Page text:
By: Tessa Vanderhart, Winnipeg Free Press
The Manitoba Metis Federation is offering a $10,000 reward for tips that lead to a conviction in the murder or disappearance of community members.
"It will give a tool, an extra tool, that RCMP or WPS can use to find them," said president David Chartrand Saturday, after announcing the policy at the MMF’s Annual General Assembly.
Some of the details are still being worked out with police, but Chartrand said the policy will take effect "immediately" and apply to all Métis, "whether a boy or a girl, a man or a woman."
MMF justice minister Julyda Lagimodiere’s personal loss informed her work on the policy. Her grandson Christopher Ponask was killed just days before his 20th birthday in 2008, and she still tears up when talking about him.
"I just know, from personal trauma, how difficult it is, what that kind of misfortune is," she said.
Ponask was found dead near a gas station in Thompson, and no one has ever been charged in his death.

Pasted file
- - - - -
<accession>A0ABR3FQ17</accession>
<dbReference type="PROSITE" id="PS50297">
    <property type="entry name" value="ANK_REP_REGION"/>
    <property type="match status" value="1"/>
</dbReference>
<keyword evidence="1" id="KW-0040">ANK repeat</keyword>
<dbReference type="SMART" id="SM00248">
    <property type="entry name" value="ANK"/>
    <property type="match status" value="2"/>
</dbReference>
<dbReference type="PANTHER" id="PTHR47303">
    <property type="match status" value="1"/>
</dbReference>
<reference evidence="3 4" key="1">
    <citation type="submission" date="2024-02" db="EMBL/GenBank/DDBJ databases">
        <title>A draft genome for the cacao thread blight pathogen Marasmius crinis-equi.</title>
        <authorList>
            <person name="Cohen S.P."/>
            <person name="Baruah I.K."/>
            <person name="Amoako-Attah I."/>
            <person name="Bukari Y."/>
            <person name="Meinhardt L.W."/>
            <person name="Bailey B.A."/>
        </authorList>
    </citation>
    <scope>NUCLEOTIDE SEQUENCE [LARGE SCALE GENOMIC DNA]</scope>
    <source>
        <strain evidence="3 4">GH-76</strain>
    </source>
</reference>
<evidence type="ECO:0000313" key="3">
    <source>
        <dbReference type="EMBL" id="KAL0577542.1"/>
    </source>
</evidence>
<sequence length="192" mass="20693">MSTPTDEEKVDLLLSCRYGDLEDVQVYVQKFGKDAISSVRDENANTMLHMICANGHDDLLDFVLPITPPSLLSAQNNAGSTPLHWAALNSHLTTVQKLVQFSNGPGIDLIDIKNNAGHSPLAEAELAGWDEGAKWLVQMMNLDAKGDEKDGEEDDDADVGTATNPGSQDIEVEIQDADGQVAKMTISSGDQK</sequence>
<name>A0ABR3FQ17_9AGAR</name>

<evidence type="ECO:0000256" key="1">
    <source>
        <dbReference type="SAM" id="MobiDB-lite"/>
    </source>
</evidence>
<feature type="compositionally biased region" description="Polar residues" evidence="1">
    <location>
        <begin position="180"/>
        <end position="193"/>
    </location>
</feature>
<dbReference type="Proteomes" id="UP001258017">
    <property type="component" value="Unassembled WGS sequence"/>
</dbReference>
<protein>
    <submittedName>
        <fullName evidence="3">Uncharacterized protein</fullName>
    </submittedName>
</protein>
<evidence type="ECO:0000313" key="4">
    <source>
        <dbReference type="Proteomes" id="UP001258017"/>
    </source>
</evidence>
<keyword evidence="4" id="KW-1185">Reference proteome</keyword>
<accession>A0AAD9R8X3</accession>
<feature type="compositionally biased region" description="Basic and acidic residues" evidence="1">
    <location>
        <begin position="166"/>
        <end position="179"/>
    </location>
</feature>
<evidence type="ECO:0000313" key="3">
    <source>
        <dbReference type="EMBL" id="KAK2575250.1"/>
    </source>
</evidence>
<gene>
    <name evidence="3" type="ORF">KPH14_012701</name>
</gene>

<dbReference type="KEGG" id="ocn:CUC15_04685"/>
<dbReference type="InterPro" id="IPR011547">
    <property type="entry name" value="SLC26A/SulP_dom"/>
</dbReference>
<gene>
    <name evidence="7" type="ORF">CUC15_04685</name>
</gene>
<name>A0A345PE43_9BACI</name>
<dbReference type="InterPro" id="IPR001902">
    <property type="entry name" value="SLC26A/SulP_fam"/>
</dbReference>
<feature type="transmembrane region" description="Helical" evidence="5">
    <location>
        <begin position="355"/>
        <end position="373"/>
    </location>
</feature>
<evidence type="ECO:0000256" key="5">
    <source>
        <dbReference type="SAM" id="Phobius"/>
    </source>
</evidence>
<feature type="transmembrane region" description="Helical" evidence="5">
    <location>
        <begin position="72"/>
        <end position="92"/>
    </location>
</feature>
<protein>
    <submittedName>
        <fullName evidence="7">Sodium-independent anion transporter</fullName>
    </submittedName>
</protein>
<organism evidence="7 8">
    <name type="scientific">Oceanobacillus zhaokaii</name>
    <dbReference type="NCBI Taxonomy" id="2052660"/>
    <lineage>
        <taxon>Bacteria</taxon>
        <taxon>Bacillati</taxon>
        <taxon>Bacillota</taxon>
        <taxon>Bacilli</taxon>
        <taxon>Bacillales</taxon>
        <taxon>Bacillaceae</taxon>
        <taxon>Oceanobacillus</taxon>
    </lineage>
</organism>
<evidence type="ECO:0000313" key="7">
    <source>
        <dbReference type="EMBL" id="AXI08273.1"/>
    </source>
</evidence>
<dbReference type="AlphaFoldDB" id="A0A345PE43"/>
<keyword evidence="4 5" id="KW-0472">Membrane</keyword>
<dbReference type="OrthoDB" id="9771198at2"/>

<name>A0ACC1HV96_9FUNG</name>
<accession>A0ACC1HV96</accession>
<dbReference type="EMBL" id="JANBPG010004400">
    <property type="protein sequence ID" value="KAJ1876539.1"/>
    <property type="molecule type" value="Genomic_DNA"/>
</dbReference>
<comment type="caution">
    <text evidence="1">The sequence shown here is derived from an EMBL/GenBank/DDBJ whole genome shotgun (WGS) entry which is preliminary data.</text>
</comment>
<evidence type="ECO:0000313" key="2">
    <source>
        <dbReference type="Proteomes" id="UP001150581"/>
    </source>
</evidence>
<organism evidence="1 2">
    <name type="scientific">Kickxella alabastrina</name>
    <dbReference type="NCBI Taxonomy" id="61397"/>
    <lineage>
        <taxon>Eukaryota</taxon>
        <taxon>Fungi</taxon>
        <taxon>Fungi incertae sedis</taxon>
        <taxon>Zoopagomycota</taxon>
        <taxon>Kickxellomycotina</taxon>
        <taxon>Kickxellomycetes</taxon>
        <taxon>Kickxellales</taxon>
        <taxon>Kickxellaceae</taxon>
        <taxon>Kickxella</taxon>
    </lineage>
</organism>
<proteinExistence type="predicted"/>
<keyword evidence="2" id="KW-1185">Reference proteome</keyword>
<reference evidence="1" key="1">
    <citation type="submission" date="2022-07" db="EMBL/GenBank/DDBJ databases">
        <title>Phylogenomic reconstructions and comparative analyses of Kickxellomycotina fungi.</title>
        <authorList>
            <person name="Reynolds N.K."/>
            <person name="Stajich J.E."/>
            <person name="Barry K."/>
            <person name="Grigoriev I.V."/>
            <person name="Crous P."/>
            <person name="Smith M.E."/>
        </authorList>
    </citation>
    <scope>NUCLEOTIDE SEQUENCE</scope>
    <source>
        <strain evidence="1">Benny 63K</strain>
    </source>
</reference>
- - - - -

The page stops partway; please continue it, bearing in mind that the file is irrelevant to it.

She hopes the reward will help other families, especially those with loved ones are still missing.
"I feel for those people even more, that don’t have a body to have a funeral for," she said. "It doesn’t bring them back, but it helps with the closure. It helps very much with the closure."
Lagimodiere has custody of Ponask’s daughter who was born after his death, a constant reminder of her love for her grandson.
"She cries for her dad that she’s never met," she said.
Chartrand said he’s prepared to spend even $100,000 or even $500,000 a year on rewards.
He said all too often, families feel they have to offer whatever reward they can afford.
"They’re pleading with the killers, to say ‘just tell us, where is the body, so we can have peace in our family,’ that’s how desperate they are," he said. "We’ve got to find ways to make a difference."
Any type of support for families of missing and murdered is good news, said Hilda Anderson-Pyrz, MMIWG liaison for Manitoba Keewatinowi Okimakanak.
"Anything that any organization can do to support a family of someone who is missing is a good thing, and if they have the financial means to do that, even better," Anderson-Pyrz said.
Many Indigenous communities don’t have the money for that kind of support, she said.
Equally important are resources for family to cope with the trauma of losing a loved one, especially to violence, she said.